Encrypting texts for an Identity in ASP.NET Core Razor Pages using AES and RSA

The article shows how encrypted texts can be created for specific users in an ASP.NET Core Razor page application. Symmetric encryption is used to encrypt the text or the payload. Asymmetric encryption is used to encrypt the AES key and the IV of the symmetric encryptions. Each ASP.NET Core Identity has an associated X509Certificate2 with a private key and a public key. The public key, which is saved in a Microsoft SQL database in the PEM format, is used to encrypt the key used for the AES encryption. Only the owner of the private key can then decrypt this.

Code: https://github.com/damienbod/SendingEncryptedData

Blogs in this series

Registering users using ASP.NET Core Identity

A standard ASP.NET Core application was created using ASP.NET Core Identity. The Razor pages from Identity were scaffolded into the application and a new class ApplicationUser was created which inherits from the IdentityUser class. This was then used everywhere instead of the IdentityUser class. The ApplicationUser has two extra properties, PemPrivateKey and PemPublicKey. This is used to save the RSA certificate with a 3072 key size and saved to the database using the PEM format.

public class ApplicationUser : IdentityUser
{
	public string PemPrivateKey { get; set; }

	public string PemPublicKey { get; set; }
}

The Register Razor Page is changed from the default scaffolded page to create a new RSA certificate for each new Identity. The X509Certificate2 was created using the CertificateManager Nuget package.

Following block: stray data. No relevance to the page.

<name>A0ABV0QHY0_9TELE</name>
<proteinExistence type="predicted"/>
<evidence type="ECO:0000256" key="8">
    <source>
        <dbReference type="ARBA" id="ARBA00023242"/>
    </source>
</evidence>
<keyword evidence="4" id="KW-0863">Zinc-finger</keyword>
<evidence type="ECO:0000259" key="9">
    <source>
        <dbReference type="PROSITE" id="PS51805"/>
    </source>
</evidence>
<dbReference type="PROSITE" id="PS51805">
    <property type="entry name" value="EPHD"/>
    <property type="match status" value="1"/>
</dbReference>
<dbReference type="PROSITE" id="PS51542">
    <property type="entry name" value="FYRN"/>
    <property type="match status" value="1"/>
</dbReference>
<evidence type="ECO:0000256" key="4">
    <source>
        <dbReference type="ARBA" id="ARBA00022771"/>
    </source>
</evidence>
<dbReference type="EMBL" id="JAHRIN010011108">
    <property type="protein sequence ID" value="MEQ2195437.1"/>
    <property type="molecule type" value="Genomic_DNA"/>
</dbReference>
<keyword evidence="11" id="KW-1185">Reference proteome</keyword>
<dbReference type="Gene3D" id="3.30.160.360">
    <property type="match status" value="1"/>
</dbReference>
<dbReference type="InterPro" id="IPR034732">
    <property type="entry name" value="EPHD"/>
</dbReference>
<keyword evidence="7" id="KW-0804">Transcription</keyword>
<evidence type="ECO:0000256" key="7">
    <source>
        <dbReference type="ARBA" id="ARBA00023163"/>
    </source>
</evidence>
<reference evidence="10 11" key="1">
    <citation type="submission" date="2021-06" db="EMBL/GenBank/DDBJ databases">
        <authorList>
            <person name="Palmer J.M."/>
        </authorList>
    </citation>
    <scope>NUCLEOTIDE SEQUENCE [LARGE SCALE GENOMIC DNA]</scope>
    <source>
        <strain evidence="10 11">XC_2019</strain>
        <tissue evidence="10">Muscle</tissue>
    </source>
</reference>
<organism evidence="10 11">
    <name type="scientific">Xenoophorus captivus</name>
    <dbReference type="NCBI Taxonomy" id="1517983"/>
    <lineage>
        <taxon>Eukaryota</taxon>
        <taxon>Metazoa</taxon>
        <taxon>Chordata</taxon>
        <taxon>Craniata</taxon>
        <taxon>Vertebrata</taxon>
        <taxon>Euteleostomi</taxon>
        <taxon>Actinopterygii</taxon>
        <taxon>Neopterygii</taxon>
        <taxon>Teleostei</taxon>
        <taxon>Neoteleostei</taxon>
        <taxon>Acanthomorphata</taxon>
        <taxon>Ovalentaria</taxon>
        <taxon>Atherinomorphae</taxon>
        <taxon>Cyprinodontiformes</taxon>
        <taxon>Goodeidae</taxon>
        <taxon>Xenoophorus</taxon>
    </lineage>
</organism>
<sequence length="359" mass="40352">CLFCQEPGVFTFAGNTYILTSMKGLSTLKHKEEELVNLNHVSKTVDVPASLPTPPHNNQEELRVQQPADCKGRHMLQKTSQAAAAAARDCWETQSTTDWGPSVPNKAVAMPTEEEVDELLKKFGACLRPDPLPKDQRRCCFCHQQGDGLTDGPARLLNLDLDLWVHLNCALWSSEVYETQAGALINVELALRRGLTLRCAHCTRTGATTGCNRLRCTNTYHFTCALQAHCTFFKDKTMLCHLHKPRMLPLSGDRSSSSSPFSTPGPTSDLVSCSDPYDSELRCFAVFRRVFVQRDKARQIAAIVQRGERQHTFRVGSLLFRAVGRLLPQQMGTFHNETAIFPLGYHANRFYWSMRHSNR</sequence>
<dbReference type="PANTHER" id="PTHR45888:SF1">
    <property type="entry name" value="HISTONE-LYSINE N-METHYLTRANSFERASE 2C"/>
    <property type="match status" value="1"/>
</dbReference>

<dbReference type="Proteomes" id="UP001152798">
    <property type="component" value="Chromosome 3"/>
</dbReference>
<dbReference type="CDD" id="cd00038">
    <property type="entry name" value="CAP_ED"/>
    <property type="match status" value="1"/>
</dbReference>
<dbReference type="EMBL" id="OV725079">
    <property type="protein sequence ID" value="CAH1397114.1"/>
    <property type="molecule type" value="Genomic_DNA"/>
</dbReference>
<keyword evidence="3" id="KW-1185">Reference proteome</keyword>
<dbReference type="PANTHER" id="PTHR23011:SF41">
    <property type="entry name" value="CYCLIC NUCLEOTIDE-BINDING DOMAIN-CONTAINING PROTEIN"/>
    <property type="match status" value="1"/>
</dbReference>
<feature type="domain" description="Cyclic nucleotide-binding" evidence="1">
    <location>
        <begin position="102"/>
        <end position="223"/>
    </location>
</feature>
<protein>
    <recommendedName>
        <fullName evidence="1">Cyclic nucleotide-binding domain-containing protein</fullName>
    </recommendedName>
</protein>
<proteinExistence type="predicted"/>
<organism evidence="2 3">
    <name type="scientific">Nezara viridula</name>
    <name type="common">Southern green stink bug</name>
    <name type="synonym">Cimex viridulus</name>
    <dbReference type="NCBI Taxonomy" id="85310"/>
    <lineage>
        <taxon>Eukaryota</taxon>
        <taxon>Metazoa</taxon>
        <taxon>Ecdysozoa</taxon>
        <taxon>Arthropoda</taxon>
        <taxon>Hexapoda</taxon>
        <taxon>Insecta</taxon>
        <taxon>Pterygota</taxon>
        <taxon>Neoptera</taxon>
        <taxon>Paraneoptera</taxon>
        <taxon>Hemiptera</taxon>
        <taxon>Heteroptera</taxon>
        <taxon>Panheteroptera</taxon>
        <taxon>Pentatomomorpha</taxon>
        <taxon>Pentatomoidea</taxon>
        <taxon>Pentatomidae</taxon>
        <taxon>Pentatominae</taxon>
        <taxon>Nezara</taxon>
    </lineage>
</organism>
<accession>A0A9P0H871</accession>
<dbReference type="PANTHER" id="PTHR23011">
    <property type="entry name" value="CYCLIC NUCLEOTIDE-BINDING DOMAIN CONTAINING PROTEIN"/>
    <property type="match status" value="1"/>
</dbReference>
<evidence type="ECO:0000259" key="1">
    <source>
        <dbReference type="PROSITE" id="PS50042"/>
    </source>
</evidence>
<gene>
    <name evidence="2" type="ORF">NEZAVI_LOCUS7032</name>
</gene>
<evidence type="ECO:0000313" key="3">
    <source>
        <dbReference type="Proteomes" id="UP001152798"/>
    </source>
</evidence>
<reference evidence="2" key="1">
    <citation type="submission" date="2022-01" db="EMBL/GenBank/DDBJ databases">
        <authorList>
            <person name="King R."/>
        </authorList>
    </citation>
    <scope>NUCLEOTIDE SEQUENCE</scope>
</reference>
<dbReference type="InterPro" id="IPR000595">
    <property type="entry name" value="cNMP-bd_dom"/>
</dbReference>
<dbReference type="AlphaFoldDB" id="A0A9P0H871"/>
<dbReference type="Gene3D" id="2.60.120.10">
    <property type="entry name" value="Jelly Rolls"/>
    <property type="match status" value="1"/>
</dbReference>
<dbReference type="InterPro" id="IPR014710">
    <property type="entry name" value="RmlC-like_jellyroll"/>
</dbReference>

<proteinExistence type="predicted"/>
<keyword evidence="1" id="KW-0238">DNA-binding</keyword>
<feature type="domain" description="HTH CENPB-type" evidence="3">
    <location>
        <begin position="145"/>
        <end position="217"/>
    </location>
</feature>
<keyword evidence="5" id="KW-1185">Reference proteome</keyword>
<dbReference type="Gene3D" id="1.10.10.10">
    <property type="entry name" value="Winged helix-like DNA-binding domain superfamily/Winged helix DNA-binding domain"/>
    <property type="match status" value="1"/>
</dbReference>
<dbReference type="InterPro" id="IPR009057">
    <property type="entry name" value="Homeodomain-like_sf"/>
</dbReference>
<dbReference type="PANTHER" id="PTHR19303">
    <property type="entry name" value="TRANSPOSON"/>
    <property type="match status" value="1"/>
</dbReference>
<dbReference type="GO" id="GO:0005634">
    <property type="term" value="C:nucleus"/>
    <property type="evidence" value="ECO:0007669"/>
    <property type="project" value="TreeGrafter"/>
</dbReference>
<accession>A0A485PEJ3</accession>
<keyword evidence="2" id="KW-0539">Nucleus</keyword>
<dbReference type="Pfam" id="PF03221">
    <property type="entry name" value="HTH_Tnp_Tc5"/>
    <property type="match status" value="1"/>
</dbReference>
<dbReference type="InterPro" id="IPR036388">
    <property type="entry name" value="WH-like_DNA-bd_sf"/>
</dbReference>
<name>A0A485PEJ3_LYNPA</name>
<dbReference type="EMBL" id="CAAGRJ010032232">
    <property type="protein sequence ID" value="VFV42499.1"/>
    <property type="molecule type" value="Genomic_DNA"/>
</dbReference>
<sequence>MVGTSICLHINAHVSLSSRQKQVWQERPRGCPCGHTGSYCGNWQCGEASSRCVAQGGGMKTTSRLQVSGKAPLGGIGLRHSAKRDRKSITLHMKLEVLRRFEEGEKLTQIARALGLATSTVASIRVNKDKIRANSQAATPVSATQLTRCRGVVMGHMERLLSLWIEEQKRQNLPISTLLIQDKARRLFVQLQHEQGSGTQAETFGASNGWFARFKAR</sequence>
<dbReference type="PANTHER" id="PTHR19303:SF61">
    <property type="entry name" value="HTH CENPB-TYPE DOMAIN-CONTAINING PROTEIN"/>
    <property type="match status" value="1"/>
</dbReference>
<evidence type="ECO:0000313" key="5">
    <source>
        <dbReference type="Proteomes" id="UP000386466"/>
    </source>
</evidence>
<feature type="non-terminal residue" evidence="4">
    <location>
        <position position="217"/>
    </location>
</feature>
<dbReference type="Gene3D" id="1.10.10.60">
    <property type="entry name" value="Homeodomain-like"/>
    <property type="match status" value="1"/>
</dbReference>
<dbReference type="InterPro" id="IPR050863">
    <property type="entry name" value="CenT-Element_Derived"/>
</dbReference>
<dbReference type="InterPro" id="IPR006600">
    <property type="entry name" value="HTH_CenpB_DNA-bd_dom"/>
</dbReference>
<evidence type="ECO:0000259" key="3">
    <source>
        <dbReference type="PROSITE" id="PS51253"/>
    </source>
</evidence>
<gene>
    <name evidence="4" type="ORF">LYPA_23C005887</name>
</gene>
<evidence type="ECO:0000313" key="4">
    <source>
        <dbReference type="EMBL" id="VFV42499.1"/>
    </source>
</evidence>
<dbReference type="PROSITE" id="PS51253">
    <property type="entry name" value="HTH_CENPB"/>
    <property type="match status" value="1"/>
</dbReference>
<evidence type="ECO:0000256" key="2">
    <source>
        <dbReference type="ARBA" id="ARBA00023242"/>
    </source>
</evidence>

private readonly CreateCertificates _createCertificates;
private readonly ImportExportCertificate _importExportCertificate;
		
public RegisterModel(
	UserManager<ApplicationUser> userManager,
	SignInManager<ApplicationUser> signInManager,
	ILogger<RegisterModel> logger,
	IEmailSender emailSender,
	CreateCertificates createCertificates,
	ImportExportCertificate importExportCertificate)
{
	_userManager = userManager;
	_signInManager = signInManager;
	_logger = logger;
	_emailSender = emailSender;
	_createCertificates = createCertificates;
	_importExportCertificate = importExportCertificate;
}

The certificate is exported to a public key certificate in the PEM format and a PEM private key. This is then saved to the database for each new Identity. This PEM strings will be used when encrypting or decrypting texts.

 public async Task<IActionResult> OnPostAsync(string returnUrl = null)
{
	returnUrl = returnUrl ?? Url.Content("~/");
	ExternalLogins = (await _signInManager.GetExternalAuthenticationSchemesAsync()).ToList();
	if (ModelState.IsValid)
	{
		var identityRsaCert3072 = CreateRsaCertificates.CreateRsaCertificate(_createCertificates, 3072);
		var publicKeyPem = _importExportCertificate.PemExportPublicKeyCertificate(identityRsaCert3072);
		var privateKeyPem = _importExportCertificate.PemExportRsaPrivateKey(identityRsaCert3072);

		var user = new ApplicationUser { 
			UserName = Input.Email, 
			Email = Input.Email,
			PemPrivateKey = privateKeyPem,
			PemPublicKey = publicKeyPem
		};

		var result = await _userManager.CreateAsync(user, Input.Password);
		if (result.Succeeded)
		{
			_logger.LogInformation("User created a new account with password.");

			var code = await _userManager.GenerateEmailConfirmationTokenAsync(user);
			code = WebEncoders.Base64UrlEncode(Encoding.UTF8.GetBytes(code));
			var callbackUrl = Url.Page(
				"/Account/ConfirmEmail",
				pageHandler: null,
				values: new { area = "Identity", userId = user.Id, code = code, returnUrl = returnUrl },
				protocol: Request.Scheme);

			await _emailSender.SendEmailAsync(Input.Email, "Confirm your email",